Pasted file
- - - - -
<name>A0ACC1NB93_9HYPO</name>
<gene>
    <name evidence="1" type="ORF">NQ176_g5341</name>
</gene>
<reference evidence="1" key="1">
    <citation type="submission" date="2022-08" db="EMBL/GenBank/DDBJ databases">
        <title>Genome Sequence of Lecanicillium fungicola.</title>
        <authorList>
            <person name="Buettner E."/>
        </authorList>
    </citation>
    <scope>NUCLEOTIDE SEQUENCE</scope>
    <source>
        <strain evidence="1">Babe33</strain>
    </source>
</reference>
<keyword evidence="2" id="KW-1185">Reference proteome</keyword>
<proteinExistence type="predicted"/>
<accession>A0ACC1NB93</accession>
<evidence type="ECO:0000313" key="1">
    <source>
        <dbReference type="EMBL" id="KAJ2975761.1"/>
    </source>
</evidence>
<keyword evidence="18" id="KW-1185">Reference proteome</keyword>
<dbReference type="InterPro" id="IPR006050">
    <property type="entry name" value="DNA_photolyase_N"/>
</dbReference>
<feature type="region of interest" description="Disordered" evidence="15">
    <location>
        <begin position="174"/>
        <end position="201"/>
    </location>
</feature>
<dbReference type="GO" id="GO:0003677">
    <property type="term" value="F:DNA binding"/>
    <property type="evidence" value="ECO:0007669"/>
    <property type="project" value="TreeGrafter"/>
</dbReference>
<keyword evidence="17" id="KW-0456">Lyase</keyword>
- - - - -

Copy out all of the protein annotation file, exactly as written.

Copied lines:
<name>A0ACC1NB93_9HYPO</name>
<gene>
    <name evidence="1" type="ORF">NQ176_g5341</name>
</gene>
<reference evidence="1" key="1">
    <citation type="submission" date="2022-08" db="EMBL/GenBank/DDBJ databases">
        <title>Genome Sequence of Lecanicillium fungicola.</title>
        <authorList>
            <person name="Buettner E."/>
        </authorList>
    </citation>
    <scope>NUCLEOTIDE SEQUENCE</scope>
    <source>
        <strain evidence="1">Babe33</strain>
    </source>
</reference>
<keyword evidence="2" id="KW-1185">Reference proteome</keyword>
<proteinExistence type="predicted"/>
<accession>A0ACC1NB93</accession>
<evidence type="ECO:0000313" key="1">
    <source>
        <dbReference type="EMBL" id="KAJ2975761.1"/>
    </source>
</evidence>
<keyword evidence="18" id="KW-1185">Reference proteome</keyword>
<dbReference type="InterPro" id="IPR006050">
    <property type="entry name" value="DNA_photolyase_N"/>
</dbReference>
<feature type="region of interest" description="Disordered" evidence="15">
    <location>
        <begin position="174"/>
        <end position="201"/>
    </location>
</feature>
<dbReference type="GO" id="GO:0003677">
    <property type="term" value="F:DNA binding"/>
    <property type="evidence" value="ECO:0007669"/>
    <property type="project" value="TreeGrafter"/>
</dbReference>
<keyword evidence="17" id="KW-0456">Lyase</keyword>